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December 29, 2021
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5 min. read

Loan scam emails

This week's Off the Hook topic is loan scams. Even though they have been popular amongst scammers since long before the pandemic, these difficult times have raised the number of people falling for them. Obtaining a loan can often be difficult, but even more so in times like these with so many seeking desperately needed financial relief. However, not all loan offers are made with your best interest in mind, and some might turn out to be a scam.

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Milla Viitala
Junior Threat Analyst
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When the global pandemic fell on us in the beginning of 2020, many businesses immediately faced financial crisis. When everything shuts down it’s safe to say that business won’t run as usual.  Businesses and individuals alike raced to secure financial security from a variety of lenders, traditional banks and otherwise.

Cyber criminals naturally wanted a piece of the action. And make no mistake, the global pandemic gave them no ethical hesitation. Fundamentally lacking ethics, malicious actors did the opposite and redoubled their criminal efforts. Crises to them equals opportunity, and misery fuels their drive to turn desperation into dollars.

In this post we have gathered a few examples of loan scams to show you what they look like and how they work. Let’s have a look:

Loan scam phishing email example

In typical loan scams, we see the attacker emailing a loan offer that often sounds suspiciously good. The rates are promising and repayment time is mercifully long. The processing time is extremely fast and the money will be in your bank account in the blink of an eye. Sounds almost too good to be true? Well, that’s because it is.

In these loan scams, also known as advanced fee loan scams, the attacker’s goal is to offer a low interest loan for the victim and get them to pay a fee in advance of the exchange. Of course the loan doesn’t actually exist and the attacker’s agenda is only to get paid. The upfront payment is usually disguised as something like a processing or application fee. In short, the idea is to pay to get service.

Loan scams come in many different shapes. Some are better than others, and some are extremely clumsy. In the better versions, the so-called lender has registered a domain for a fake loan service and in some cases even created a website for the fraudulent business. The clumsy ones on the other hand often send their fake loan offers from accounts like gmail.com and outlook.com. Email accounts ending like that are usually personal email addresses, not business addresses. Legitimate loan provider services would never contact their possible customers through personal email addresses. These clumsy loan scams are  common; we see them pretty much daily. They require little investment as the idea is to send it to as many people as possible and hope that someone takes the bait.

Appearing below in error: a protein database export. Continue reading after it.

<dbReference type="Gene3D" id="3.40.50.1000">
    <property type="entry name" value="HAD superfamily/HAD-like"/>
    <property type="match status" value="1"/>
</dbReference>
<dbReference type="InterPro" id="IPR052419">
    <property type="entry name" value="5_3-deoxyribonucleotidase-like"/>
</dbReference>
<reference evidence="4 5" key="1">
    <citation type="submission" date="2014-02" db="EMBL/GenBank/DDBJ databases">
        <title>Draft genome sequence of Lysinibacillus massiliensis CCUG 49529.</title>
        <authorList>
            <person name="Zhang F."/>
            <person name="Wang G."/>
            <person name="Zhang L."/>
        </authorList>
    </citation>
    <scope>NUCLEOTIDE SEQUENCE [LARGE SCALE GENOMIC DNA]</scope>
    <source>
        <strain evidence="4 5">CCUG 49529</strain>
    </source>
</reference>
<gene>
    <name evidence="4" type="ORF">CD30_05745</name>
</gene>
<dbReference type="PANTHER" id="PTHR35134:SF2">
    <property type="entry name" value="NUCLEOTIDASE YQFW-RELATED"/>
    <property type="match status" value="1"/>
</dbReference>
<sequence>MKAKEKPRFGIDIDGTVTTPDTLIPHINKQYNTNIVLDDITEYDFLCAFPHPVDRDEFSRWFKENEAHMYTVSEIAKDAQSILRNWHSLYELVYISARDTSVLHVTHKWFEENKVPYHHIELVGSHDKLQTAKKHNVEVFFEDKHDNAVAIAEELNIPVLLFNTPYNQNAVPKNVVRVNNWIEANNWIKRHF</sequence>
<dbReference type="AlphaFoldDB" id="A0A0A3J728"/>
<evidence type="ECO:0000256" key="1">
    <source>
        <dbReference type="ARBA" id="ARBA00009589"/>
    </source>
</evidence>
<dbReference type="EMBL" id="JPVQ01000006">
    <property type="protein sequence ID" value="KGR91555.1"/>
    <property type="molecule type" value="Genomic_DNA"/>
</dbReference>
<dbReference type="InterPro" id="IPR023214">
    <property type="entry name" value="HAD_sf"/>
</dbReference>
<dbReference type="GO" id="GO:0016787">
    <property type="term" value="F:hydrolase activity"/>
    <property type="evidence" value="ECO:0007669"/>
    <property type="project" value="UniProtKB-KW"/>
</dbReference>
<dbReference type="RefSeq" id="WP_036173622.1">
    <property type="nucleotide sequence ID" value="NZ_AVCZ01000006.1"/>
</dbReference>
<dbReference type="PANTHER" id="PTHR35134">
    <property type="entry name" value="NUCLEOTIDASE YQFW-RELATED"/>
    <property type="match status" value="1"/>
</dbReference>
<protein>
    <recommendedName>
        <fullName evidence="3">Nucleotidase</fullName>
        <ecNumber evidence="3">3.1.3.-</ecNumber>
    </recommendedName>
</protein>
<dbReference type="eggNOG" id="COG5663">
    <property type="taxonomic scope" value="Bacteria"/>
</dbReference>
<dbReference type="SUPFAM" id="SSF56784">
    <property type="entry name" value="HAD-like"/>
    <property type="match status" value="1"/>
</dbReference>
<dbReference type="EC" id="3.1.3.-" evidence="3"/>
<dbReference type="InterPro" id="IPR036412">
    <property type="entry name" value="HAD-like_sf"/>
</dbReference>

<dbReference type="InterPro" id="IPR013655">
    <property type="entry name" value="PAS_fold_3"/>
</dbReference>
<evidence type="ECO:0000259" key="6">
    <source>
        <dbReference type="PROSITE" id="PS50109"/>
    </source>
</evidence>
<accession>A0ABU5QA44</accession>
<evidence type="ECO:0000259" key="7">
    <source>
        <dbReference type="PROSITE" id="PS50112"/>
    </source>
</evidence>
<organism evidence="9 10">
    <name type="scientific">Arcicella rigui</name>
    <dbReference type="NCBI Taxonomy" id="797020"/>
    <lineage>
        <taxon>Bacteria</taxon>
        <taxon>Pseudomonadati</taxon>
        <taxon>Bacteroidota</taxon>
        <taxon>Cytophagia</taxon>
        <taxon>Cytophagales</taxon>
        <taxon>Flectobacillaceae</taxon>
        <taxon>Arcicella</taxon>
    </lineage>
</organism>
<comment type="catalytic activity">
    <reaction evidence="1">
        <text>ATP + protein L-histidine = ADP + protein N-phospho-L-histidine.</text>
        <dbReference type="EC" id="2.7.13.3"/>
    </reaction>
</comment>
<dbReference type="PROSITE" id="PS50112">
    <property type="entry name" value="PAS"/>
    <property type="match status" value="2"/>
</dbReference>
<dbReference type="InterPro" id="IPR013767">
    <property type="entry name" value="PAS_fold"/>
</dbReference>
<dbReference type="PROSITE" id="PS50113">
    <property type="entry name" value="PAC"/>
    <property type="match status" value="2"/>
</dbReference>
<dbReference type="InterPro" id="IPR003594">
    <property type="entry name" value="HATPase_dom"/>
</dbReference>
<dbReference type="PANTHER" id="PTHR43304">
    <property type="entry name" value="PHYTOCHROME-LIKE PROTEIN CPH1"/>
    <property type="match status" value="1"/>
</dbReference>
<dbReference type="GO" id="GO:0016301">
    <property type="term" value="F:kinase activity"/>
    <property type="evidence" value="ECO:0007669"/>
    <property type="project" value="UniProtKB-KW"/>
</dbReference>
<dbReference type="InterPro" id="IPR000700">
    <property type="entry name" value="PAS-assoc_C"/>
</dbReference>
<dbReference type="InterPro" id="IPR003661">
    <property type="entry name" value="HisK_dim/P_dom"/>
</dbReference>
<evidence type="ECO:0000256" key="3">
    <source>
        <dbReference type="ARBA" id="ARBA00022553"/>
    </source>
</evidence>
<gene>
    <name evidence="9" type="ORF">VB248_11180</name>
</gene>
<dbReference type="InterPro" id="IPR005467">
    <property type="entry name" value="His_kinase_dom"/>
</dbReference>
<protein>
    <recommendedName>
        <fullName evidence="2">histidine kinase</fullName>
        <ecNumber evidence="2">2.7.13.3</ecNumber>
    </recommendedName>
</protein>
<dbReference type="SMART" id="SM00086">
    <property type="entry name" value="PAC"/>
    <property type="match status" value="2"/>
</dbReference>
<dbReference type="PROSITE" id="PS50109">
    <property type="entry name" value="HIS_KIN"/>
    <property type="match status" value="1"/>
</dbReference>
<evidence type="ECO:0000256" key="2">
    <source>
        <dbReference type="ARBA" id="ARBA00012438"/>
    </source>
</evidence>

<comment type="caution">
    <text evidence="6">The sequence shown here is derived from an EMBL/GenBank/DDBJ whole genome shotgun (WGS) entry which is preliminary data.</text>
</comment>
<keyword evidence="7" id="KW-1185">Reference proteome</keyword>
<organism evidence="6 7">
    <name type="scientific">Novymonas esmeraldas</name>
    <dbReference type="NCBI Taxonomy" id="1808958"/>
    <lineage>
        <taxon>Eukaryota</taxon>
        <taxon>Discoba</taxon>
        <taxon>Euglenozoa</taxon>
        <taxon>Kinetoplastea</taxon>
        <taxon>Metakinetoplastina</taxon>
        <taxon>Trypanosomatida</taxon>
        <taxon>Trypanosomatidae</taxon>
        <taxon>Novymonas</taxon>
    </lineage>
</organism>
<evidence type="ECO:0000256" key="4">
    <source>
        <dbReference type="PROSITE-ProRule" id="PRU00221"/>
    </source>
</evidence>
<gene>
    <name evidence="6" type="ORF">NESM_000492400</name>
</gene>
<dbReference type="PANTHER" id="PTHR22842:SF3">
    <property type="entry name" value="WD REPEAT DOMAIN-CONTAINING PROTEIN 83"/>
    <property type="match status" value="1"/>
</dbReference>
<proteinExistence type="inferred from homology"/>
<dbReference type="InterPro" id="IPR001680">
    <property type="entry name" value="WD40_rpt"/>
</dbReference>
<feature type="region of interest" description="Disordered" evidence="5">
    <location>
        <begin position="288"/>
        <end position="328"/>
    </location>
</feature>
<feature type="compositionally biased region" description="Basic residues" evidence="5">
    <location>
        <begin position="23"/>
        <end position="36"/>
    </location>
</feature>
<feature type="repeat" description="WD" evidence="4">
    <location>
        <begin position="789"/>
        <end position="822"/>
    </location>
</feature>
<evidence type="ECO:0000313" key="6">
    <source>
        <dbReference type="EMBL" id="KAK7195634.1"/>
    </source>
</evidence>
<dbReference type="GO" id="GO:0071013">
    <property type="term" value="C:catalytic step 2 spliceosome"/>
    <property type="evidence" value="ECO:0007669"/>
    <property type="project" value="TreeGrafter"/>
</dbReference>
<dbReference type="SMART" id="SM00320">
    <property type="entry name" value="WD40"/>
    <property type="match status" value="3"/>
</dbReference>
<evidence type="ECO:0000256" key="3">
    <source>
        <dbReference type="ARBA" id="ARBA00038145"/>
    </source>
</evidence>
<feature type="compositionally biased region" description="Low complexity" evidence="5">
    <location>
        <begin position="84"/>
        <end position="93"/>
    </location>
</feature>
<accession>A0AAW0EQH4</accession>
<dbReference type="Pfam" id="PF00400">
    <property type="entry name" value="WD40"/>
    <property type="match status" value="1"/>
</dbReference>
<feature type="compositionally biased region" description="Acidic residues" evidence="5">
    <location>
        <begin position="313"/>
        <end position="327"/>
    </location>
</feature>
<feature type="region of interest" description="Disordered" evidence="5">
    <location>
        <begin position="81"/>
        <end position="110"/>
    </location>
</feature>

Here’s another example:

Loan scam phishing email example 2: generic domains


In this example the attacker had registered a domain called “kreditinvestlltd.com” for the fake loan provider. The registered domains usually use common generic finance terms like “credit” and “invest.” This helps dupe the victim, and it’s harder to Google the company when general terms are being used.

As we can see from the above example, loan fraudsters lure their victims with large sums of money. When a person in a desperate state (or in desperate times like the global pandemic) receives such an email, they may unfortunately act upon it. Attackers use psychological methods and they know which buttons to press to get what they want. The golden rule to stay safe is that if something seems too good to be true, it probably is!

Here’s a few tips to stay off the hook:

  • Check the sender domain: is the email coming from a personal email address or a legit company? (Note! Be careful, the addresses can be spoofed!)
  • Check for grammar and spelling errors, which are very common in phishing emails
  • Do not accept loan offers that arrive in your email unexpectedly
  • Contact your bank for advice if you have problems with your finances
  • Trust your instinct; If something seems suspicious, it probably is and you should not act upon it!

Once again, stay safe everyone!


Hoxhunt response

Our Threat Analysis Team examines tens of thousands of reported phishing emails, including ones like these, a week–and have captured tens of millions of threats to date. Working together with our powerful machine learning model, they cluster the threats, rate them, and incorporate the nasty ones into our training simulations in real time to ensure our training stays at the cutting edge of the constantly-evolving threat landscape. Hoxhunt users are thus drilled on spotting and reporting the latest actual threats making the rounds, removing potentially catastrophic threats from your system with every push of the Hoxhunt reporting button. Read more to learn how to equip your employees with the awareness training that will protect your company from phishing scams.


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